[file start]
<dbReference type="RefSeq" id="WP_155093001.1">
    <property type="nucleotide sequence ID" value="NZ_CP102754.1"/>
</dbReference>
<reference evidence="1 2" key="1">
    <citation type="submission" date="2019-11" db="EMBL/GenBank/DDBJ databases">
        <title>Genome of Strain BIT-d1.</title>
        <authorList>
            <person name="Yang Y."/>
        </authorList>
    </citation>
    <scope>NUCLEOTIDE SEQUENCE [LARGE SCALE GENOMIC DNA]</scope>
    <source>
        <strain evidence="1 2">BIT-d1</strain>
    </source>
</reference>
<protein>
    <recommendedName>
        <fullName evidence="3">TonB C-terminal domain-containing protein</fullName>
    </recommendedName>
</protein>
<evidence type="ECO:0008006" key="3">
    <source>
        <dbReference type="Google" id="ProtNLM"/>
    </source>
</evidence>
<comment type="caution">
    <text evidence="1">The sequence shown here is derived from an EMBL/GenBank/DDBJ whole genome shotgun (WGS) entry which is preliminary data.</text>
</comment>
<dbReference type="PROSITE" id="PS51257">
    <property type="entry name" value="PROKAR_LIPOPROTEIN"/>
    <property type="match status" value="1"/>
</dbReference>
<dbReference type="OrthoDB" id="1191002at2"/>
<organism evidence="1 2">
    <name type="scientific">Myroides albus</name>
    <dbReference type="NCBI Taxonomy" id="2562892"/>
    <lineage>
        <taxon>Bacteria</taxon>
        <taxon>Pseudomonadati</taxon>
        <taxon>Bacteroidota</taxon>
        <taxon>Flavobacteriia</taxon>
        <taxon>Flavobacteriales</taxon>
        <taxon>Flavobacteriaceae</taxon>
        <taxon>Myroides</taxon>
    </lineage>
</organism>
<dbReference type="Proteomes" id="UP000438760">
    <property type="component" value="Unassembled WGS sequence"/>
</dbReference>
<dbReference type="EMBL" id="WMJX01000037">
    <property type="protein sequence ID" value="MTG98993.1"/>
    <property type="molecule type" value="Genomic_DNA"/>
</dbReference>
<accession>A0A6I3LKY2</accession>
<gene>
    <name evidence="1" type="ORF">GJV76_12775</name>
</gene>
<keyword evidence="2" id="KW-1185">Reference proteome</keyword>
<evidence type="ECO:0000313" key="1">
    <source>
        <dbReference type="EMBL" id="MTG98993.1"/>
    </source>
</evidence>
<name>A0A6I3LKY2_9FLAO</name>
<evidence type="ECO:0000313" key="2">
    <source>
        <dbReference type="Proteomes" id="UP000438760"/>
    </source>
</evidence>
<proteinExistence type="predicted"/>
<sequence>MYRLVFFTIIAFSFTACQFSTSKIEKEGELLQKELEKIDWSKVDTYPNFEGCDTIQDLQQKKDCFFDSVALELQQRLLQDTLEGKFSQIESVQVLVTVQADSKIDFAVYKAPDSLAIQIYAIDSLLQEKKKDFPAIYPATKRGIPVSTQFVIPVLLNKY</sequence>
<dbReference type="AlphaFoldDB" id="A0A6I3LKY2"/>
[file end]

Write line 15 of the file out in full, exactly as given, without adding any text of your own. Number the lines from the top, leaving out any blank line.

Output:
</reference>